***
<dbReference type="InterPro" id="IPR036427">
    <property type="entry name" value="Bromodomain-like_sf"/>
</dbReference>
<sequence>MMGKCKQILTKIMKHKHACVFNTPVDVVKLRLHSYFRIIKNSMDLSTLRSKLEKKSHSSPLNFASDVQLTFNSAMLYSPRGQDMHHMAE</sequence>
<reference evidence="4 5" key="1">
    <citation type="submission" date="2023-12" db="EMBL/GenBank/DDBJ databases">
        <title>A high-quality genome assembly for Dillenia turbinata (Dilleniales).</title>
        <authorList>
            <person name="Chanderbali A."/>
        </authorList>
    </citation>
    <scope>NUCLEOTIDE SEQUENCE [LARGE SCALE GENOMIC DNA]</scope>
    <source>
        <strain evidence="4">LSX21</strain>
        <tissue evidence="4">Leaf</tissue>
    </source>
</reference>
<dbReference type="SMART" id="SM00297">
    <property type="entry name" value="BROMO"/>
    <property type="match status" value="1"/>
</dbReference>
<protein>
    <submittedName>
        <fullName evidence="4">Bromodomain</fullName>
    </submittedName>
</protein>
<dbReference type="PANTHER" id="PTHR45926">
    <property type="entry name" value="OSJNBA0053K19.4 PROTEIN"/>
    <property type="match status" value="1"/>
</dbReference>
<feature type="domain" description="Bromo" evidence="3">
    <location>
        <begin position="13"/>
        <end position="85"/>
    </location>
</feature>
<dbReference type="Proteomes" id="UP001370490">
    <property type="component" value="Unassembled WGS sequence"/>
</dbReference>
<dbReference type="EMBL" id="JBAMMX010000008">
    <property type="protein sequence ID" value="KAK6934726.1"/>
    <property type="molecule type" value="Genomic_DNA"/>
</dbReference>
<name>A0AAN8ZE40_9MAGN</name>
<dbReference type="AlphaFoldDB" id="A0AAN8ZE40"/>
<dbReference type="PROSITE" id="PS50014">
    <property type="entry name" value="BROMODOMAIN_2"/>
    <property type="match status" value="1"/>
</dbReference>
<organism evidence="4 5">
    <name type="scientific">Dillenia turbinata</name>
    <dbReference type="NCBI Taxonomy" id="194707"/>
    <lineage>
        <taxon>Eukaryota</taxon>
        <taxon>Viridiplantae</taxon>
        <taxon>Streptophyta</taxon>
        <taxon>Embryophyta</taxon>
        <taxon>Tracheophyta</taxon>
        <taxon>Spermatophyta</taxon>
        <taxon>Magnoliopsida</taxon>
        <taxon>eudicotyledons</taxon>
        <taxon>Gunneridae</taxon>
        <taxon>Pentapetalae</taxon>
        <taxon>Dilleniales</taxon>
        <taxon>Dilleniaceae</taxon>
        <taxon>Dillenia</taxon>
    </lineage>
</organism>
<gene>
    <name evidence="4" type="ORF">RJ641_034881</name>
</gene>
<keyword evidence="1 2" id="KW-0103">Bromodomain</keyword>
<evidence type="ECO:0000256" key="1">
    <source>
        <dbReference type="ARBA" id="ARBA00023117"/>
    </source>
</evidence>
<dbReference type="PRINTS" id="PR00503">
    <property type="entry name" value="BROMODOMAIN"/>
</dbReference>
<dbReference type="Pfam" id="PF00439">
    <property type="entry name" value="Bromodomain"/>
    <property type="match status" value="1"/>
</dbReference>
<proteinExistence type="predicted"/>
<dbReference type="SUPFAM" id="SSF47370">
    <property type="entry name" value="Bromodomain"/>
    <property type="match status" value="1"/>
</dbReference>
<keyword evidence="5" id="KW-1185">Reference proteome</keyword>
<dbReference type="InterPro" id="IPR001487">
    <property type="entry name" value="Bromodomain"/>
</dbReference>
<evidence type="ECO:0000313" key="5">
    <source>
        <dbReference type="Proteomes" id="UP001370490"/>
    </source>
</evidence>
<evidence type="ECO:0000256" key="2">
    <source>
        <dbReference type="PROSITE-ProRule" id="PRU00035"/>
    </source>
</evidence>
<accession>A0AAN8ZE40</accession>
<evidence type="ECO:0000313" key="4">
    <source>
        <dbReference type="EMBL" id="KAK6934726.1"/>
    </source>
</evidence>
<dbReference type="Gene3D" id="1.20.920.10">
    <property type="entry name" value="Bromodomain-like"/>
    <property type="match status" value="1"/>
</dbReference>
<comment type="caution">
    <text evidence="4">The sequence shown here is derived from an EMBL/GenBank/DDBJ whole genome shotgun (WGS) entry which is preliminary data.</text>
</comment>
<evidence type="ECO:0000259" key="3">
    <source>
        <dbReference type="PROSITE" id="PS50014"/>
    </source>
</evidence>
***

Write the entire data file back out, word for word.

<dbReference type="InterPro" id="IPR036427">
    <property type="entry name" value="Bromodomain-like_sf"/>
</dbReference>
<sequence>MMGKCKQILTKIMKHKHACVFNTPVDVVKLRLHSYFRIIKNSMDLSTLRSKLEKKSHSSPLNFASDVQLTFNSAMLYSPRGQDMHHMAE</sequence>
<reference evidence="4 5" key="1">
    <citation type="submission" date="2023-12" db="EMBL/GenBank/DDBJ databases">
        <title>A high-quality genome assembly for Dillenia turbinata (Dilleniales).</title>
        <authorList>
            <person name="Chanderbali A."/>
        </authorList>
    </citation>
    <scope>NUCLEOTIDE SEQUENCE [LARGE SCALE GENOMIC DNA]</scope>
    <source>
        <strain evidence="4">LSX21</strain>
        <tissue evidence="4">Leaf</tissue>
    </source>
</reference>
<dbReference type="SMART" id="SM00297">
    <property type="entry name" value="BROMO"/>
    <property type="match status" value="1"/>
</dbReference>
<protein>
    <submittedName>
        <fullName evidence="4">Bromodomain</fullName>
    </submittedName>
</protein>
<dbReference type="PANTHER" id="PTHR45926">
    <property type="entry name" value="OSJNBA0053K19.4 PROTEIN"/>
    <property type="match status" value="1"/>
</dbReference>
<feature type="domain" description="Bromo" evidence="3">
    <location>
        <begin position="13"/>
        <end position="85"/>
    </location>
</feature>
<dbReference type="Proteomes" id="UP001370490">
    <property type="component" value="Unassembled WGS sequence"/>
</dbReference>
<dbReference type="EMBL" id="JBAMMX010000008">
    <property type="protein sequence ID" value="KAK6934726.1"/>
    <property type="molecule type" value="Genomic_DNA"/>
</dbReference>
<name>A0AAN8ZE40_9MAGN</name>
<dbReference type="AlphaFoldDB" id="A0AAN8ZE40"/>
<dbReference type="PROSITE" id="PS50014">
    <property type="entry name" value="BROMODOMAIN_2"/>
    <property type="match status" value="1"/>
</dbReference>
<organism evidence="4 5">
    <name type="scientific">Dillenia turbinata</name>
    <dbReference type="NCBI Taxonomy" id="194707"/>
    <lineage>
        <taxon>Eukaryota</taxon>
        <taxon>Viridiplantae</taxon>
        <taxon>Streptophyta</taxon>
        <taxon>Embryophyta</taxon>
        <taxon>Tracheophyta</taxon>
        <taxon>Spermatophyta</taxon>
        <taxon>Magnoliopsida</taxon>
        <taxon>eudicotyledons</taxon>
        <taxon>Gunneridae</taxon>
        <taxon>Pentapetalae</taxon>
        <taxon>Dilleniales</taxon>
        <taxon>Dilleniaceae</taxon>
        <taxon>Dillenia</taxon>
    </lineage>
</organism>
<gene>
    <name evidence="4" type="ORF">RJ641_034881</name>
</gene>
<keyword evidence="1 2" id="KW-0103">Bromodomain</keyword>
<evidence type="ECO:0000256" key="1">
    <source>
        <dbReference type="ARBA" id="ARBA00023117"/>
    </source>
</evidence>
<dbReference type="PRINTS" id="PR00503">
    <property type="entry name" value="BROMODOMAIN"/>
</dbReference>
<dbReference type="Pfam" id="PF00439">
    <property type="entry name" value="Bromodomain"/>
    <property type="match status" value="1"/>
</dbReference>
<proteinExistence type="predicted"/>
<dbReference type="SUPFAM" id="SSF47370">
    <property type="entry name" value="Bromodomain"/>
    <property type="match status" value="1"/>
</dbReference>
<keyword evidence="5" id="KW-1185">Reference proteome</keyword>
<dbReference type="InterPro" id="IPR001487">
    <property type="entry name" value="Bromodomain"/>
</dbReference>
<evidence type="ECO:0000313" key="5">
    <source>
        <dbReference type="Proteomes" id="UP001370490"/>
    </source>
</evidence>
<evidence type="ECO:0000256" key="2">
    <source>
        <dbReference type="PROSITE-ProRule" id="PRU00035"/>
    </source>
</evidence>
<accession>A0AAN8ZE40</accession>
<evidence type="ECO:0000313" key="4">
    <source>
        <dbReference type="EMBL" id="KAK6934726.1"/>
    </source>
</evidence>
<dbReference type="Gene3D" id="1.20.920.10">
    <property type="entry name" value="Bromodomain-like"/>
    <property type="match status" value="1"/>
</dbReference>
<comment type="caution">
    <text evidence="4">The sequence shown here is derived from an EMBL/GenBank/DDBJ whole genome shotgun (WGS) entry which is preliminary data.</text>
</comment>
<evidence type="ECO:0000259" key="3">
    <source>
        <dbReference type="PROSITE" id="PS50014"/>
    </source>
</evidence>